If a group $G$ acts on a topological space $M$, and a representation of $G$ on a vector space $V$, why $M \times_G V$ is a local constant sheaf over $M/G$?

Dear HYYY, You should assume that the group $G$ acts freely and properly discontinuously on $M$. Also, you should equip $V$ with the discrete topology. (This way you will get a local system rather than a vector bundle, which was a point of confusion in the comments above.) If $G$ acts freely and properly discontinuously, then if $m$ is any point of $M$, it has a neighbourhood $U$ such that $Ug$ is disjoint from $U$ for all nontrivial $g \in G$. (Here I am writing the $G$action on $M$ on the right, as is implicit in the question.) Thus $U$ maps injectively into $M/G$, and $U \times V$ maps injectively into $M\times_G V$. Hence $M\times_G V$ is locally constant (because, as we have just shown, its pullback over the open subset $U$ of $M/G$ is constant).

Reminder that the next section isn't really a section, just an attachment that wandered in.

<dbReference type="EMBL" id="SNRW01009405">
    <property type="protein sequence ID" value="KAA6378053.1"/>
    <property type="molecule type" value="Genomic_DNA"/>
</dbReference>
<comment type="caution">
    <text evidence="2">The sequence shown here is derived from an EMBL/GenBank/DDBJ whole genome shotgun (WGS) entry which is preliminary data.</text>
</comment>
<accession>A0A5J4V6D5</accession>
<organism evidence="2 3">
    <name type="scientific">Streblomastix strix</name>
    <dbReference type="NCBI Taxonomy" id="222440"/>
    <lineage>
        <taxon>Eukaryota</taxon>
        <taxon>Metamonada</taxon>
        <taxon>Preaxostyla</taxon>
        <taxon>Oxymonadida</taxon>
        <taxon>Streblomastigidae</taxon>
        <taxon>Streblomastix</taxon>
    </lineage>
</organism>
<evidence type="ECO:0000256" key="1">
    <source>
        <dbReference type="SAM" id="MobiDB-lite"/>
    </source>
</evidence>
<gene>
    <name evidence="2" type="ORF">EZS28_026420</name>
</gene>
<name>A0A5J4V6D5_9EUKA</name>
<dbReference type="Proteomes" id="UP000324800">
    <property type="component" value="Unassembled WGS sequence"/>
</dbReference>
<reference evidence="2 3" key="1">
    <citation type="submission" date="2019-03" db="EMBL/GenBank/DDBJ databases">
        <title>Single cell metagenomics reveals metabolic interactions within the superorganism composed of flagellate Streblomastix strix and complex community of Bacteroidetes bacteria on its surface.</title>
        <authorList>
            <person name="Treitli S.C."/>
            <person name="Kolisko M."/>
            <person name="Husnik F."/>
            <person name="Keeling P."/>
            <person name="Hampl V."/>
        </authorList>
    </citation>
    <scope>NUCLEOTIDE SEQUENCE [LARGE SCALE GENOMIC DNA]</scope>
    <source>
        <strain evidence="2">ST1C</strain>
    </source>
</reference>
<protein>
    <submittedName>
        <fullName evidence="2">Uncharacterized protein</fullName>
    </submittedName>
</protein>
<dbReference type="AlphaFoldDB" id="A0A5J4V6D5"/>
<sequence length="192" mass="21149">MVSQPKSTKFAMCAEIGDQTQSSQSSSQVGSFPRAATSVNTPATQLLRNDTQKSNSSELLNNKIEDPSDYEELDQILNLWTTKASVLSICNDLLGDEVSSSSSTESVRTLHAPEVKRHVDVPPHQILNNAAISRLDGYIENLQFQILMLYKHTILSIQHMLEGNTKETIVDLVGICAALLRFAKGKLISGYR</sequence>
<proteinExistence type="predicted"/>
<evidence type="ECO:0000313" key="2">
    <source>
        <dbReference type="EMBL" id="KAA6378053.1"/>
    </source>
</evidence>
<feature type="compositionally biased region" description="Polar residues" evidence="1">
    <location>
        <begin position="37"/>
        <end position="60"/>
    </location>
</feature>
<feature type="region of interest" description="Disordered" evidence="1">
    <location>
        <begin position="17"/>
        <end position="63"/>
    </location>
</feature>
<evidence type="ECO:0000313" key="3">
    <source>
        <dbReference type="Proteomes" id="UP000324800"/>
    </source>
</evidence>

For a bit of intuition, consider $V = \mathbb{C}^2$ and $M = \mathbb{C}$ with $G = \mathbb{Z}/2$ acting diagonally as $\pm 1$ in both cases. Then for any open set $U$ not containing the origin in the base, the sheaf is just the constant sheaf $\mathbb{C}^2$. If, however, $U$ does contain the origin, then it is the constant sheaf $\mathbb{C}^2/\pm 1$, and so this sheaf is locally constant. In general, the fibre over a point $[x]$ in the base should be a copy of $V/stab_G(x)$. You should be able to study these to obtain your result.